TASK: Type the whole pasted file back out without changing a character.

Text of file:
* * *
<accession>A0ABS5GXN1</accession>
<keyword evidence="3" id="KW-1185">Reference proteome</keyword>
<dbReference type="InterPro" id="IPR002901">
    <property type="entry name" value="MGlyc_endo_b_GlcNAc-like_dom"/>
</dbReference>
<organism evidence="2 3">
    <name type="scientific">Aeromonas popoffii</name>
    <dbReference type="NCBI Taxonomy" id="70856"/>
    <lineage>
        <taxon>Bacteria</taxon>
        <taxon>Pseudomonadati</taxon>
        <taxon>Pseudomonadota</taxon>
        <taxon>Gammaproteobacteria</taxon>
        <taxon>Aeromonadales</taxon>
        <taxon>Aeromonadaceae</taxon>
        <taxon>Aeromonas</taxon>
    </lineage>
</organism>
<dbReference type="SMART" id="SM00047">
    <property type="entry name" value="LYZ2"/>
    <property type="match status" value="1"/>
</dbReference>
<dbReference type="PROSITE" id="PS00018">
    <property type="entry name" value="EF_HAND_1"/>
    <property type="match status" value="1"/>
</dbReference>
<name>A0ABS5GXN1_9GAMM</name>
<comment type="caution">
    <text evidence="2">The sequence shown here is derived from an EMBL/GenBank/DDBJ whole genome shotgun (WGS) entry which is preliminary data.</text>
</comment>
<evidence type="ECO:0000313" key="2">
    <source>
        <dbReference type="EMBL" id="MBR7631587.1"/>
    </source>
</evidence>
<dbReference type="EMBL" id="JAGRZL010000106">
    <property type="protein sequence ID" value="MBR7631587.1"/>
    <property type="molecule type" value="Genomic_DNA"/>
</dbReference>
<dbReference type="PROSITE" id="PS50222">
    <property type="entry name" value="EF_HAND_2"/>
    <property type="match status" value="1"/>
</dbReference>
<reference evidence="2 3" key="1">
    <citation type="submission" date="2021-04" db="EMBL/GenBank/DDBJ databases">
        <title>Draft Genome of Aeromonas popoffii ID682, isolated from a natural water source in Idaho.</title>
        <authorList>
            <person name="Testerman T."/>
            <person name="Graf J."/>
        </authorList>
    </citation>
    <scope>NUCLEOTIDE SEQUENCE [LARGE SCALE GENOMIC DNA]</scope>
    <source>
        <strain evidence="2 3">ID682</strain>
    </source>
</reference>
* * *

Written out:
<accession>A0ABS5GXN1</accession>
<keyword evidence="3" id="KW-1185">Reference proteome</keyword>
<dbReference type="InterPro" id="IPR002901">
    <property type="entry name" value="MGlyc_endo_b_GlcNAc-like_dom"/>
</dbReference>
<organism evidence="2 3">
    <name type="scientific">Aeromonas popoffii</name>
    <dbReference type="NCBI Taxonomy" id="70856"/>
    <lineage>
        <taxon>Bacteria</taxon>
        <taxon>Pseudomonadati</taxon>
        <taxon>Pseudomonadota</taxon>
        <taxon>Gammaproteobacteria</taxon>
        <taxon>Aeromonadales</taxon>
        <taxon>Aeromonadaceae</taxon>
        <taxon>Aeromonas</taxon>
    </lineage>
</organism>
<dbReference type="SMART" id="SM00047">
    <property type="entry name" value="LYZ2"/>
    <property type="match status" value="1"/>
</dbReference>
<dbReference type="PROSITE" id="PS00018">
    <property type="entry name" value="EF_HAND_1"/>
    <property type="match status" value="1"/>
</dbReference>
<name>A0ABS5GXN1_9GAMM</name>
<comment type="caution">
    <text evidence="2">The sequence shown here is derived from an EMBL/GenBank/DDBJ whole genome shotgun (WGS) entry which is preliminary data.</text>
</comment>
<evidence type="ECO:0000313" key="2">
    <source>
        <dbReference type="EMBL" id="MBR7631587.1"/>
    </source>
</evidence>
<dbReference type="EMBL" id="JAGRZL010000106">
    <property type="protein sequence ID" value="MBR7631587.1"/>
    <property type="molecule type" value="Genomic_DNA"/>
</dbReference>
<dbReference type="PROSITE" id="PS50222">
    <property type="entry name" value="EF_HAND_2"/>
    <property type="match status" value="1"/>
</dbReference>
<reference evidence="2 3" key="1">
    <citation type="submission" date="2021-04" db="EMBL/GenBank/DDBJ databases">
        <title>Draft Genome of Aeromonas popoffii ID682, isolated from a natural water source in Idaho.</title>
        <authorList>
            <person name="Testerman T."/>
            <person name="Graf J."/>
        </authorList>
    </citation>
    <scope>NUCLEOTIDE SEQUENCE [LARGE SCALE GENOMIC DNA]</scope>
    <source>
        <strain evidence="2 3">ID682</strain>
    </source>
</reference>